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Wednesday, 2 June 1926


Senator PAYNE (Tasmania) . - This is a very difficult item to deal with. I did not expect that the committee would reach it to-night, or I should be better prepared to discuss it. Honorable senators will find that in addition to a fairly heavy ad valorem duty on im ported garments of 30 per cent. in the British preference tariff, and 45 per cent. in the general tariff, it is proposed in paragraph a, sub-item 1, overcoats and suits to impose flat rates of 7s. 6d. British, 10s. intermediate, and 12s. 6d. general. I am dealing with the matter from the point of view of a member of the general community. The man with a wife and family finds it a very difficult matter to make ends meet at the present time. He finds with wages of £5 or £5 10s. a week and three or four children to support, that he can only about make ends meet by being extremely economical in his expenditure. Here is a proposal made in cold blood to penalize that classof individual throughout Australia to such an extent as to make the cost of these garments at least 50 per cent . more than it is to-day. There is a difficulty in dealing with the item, because it cannot be properly considered without considering at the same time another item covering woollen textile fabrics. If the people are to be able to get these goods at prices within their means it is absolutely necessary that they should be able to obtain articles of lower priced material than is produced or is likely to be produced in Australia. I take the case of a man who can afford to pay only 30s. for an overcoat. That is his limit. He will not be able to get the article at such a price ifthis item is agreed to. The coat would be invoiced at say 15s. in the Old Country, and would carry 30 per cent. duty and be retailed here at 30s. Under this item there will be imposed on that article invoiced at 15s. a flat rate of 7s. 6d. in the British preference tariff, plus 30 per cent. - not on 15s., the invoice price, but on 16s. 6d., because 10 per cent. is added to every invoice in estimating the ad valorem duty. Thirty per cent. on 16s. 6d. would be about 4s. 9d. Then there is the flat rate of 7s. 6d. to be added, making a duty of 12s. 3d. on an article invoiced at 15s. This is an impost of practically 80 per cent. I do not believe that the members of this committee consider that it is necessary to impose duty to the extent of 80 per cent. on working men's garments in order to protect an Australian industry. I have said that if our industries cannot be carried on without such a prohibitive tariff, we are better without them.


Senator Reid - Has the honorable senator joined the I.W.W.?


Senator PAYNE - No, I have not. I believe in reasonable protection. I do not believe in asking the workers of Australia to pay £250,000 more for the goods they require in order to create a wage sheet of £50,000 in Australia. That is not economical for the country or the individual. I claim that this tariff goes very much too far.


Senator Andrew - What does the honorable senator suggest - a sliding scale of taxation according to value?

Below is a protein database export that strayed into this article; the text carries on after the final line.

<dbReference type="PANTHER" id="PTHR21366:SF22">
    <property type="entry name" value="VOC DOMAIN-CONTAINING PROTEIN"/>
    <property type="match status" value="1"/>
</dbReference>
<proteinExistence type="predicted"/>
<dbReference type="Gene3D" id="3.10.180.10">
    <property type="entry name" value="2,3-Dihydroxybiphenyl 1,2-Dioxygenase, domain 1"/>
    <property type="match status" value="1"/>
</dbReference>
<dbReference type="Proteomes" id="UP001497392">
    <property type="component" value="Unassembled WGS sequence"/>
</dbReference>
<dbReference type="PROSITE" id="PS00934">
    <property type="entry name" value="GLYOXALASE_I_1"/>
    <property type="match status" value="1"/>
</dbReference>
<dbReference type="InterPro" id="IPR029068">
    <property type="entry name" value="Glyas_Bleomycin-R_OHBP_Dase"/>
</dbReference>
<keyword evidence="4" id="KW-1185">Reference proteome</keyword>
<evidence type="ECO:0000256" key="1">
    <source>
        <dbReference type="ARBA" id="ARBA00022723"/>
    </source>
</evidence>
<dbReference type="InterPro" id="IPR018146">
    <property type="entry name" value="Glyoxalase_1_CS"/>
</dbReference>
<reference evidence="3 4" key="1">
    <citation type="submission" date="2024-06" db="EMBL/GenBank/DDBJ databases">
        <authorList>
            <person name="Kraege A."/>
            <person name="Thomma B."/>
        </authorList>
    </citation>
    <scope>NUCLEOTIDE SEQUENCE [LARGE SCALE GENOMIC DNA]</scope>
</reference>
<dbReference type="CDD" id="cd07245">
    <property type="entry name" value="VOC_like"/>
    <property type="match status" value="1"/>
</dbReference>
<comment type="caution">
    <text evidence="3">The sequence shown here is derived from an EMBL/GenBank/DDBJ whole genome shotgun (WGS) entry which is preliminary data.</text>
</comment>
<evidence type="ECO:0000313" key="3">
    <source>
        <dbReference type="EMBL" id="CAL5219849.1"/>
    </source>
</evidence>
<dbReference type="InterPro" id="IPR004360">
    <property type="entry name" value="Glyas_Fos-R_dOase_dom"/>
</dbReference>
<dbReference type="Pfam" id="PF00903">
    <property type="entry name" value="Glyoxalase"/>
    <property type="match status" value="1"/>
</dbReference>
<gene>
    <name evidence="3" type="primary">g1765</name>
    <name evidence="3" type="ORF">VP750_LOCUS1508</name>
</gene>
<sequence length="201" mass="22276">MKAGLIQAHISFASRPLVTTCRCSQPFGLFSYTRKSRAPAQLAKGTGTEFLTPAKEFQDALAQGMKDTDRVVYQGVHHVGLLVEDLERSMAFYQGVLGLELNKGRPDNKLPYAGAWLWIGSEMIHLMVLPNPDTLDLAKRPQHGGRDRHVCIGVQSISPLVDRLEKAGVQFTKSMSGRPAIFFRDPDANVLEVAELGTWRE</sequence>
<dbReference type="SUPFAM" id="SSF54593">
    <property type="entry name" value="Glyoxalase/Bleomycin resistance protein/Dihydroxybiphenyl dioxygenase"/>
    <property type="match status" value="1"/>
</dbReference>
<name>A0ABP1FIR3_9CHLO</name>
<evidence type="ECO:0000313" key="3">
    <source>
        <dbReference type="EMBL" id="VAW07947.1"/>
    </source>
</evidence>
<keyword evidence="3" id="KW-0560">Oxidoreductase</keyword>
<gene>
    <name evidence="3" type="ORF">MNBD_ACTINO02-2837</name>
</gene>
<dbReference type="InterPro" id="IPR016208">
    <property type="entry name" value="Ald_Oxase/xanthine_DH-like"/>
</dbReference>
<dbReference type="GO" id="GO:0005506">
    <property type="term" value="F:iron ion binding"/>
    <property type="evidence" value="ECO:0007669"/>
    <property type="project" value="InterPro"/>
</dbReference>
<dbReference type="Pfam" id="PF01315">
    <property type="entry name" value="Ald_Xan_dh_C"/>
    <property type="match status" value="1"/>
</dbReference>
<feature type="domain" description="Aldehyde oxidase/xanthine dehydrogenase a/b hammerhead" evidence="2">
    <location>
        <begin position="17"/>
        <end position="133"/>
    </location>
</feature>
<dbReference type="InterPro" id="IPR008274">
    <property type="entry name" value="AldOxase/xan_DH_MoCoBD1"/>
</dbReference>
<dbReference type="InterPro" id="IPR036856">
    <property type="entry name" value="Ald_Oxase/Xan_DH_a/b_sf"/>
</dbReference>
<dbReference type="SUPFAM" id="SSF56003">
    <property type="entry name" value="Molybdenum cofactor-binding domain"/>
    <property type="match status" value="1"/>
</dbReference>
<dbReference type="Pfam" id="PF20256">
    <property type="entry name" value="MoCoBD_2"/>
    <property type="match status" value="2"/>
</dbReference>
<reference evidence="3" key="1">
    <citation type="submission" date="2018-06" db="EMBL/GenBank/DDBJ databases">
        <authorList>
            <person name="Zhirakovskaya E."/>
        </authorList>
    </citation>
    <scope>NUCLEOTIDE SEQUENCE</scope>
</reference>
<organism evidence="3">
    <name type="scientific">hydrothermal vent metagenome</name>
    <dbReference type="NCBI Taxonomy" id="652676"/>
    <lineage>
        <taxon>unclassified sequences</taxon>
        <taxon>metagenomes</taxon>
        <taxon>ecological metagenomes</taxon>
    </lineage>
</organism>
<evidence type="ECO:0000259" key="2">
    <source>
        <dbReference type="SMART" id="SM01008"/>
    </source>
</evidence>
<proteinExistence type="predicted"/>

Senator PAYNE - I suggest that there should be some reduction in the duties proposed on men's, boys' and youths' overcoats and suits. I move - -

That the House of Representatives be requested to amend sub-item 1a to read : - " (a) Apparel (other than knitted), articles of, viz. -

(1)   Overcoats and suits -

(a)   Men's, i.e. with chest measurement of 34 inches and over, each, 2s. 6d. British,5s. intermediate, 7s. 6d. general.

(b)   Boys and youths each. 2s. British, 3s. 6d. intermediate, 4s. 6d, general.


Senator Guthrie - Is it the honorable senator's idea to allow shoddy goods to come into Australia ?


Senator PAYNE - The term " shoddy" has been used liberally and frequently with the idea of deluding the people of Australia into the belief that shoddy goods are worthless. I am prepared to prove that shoddy can be made up into a cloth that will give infinitely better wear and have a better appearance than some cloth that" is not shoddy.


Senator Hoare - The honorable senator does not expect us to believe that.


Senator PAYNE - I have here a sample of shoddy which is beautiful material for overcoating, and will look well and wear well. I have another sample which is used for making overcoats, such as the average working man could buy. It is certainly shoddy, but it is perfectly warm and strong material, and would wear well.


Senator Graham - Did the honorable senator say it would tear well ?


Senator PAYNE - The honorable senator must be deaf if he did not hear what I said. The term " shoddy " has caught on because it is desired by those who are anxious that this tariff should pass that the public shall get the idea that any cloth containing shoddy is worthless.


Senator Guthrie - Will the honorable senator let us look at his samples?


Senator PAYNE - I do not wish to part with them just now; but I shall be prepared to show them to the honorable senator afterwards. I am not in a position to make a comparison of wages in the clothing trade in other countries with wages paid in Australia in the same trade, but I have been able to secure some very valuable information within the last day or two with regard to the wages paid in certain allied industries, with which we shall be dealing later on. I am, therefore, at present prepared to accept the Minister's statement as to wages paid in this industry.







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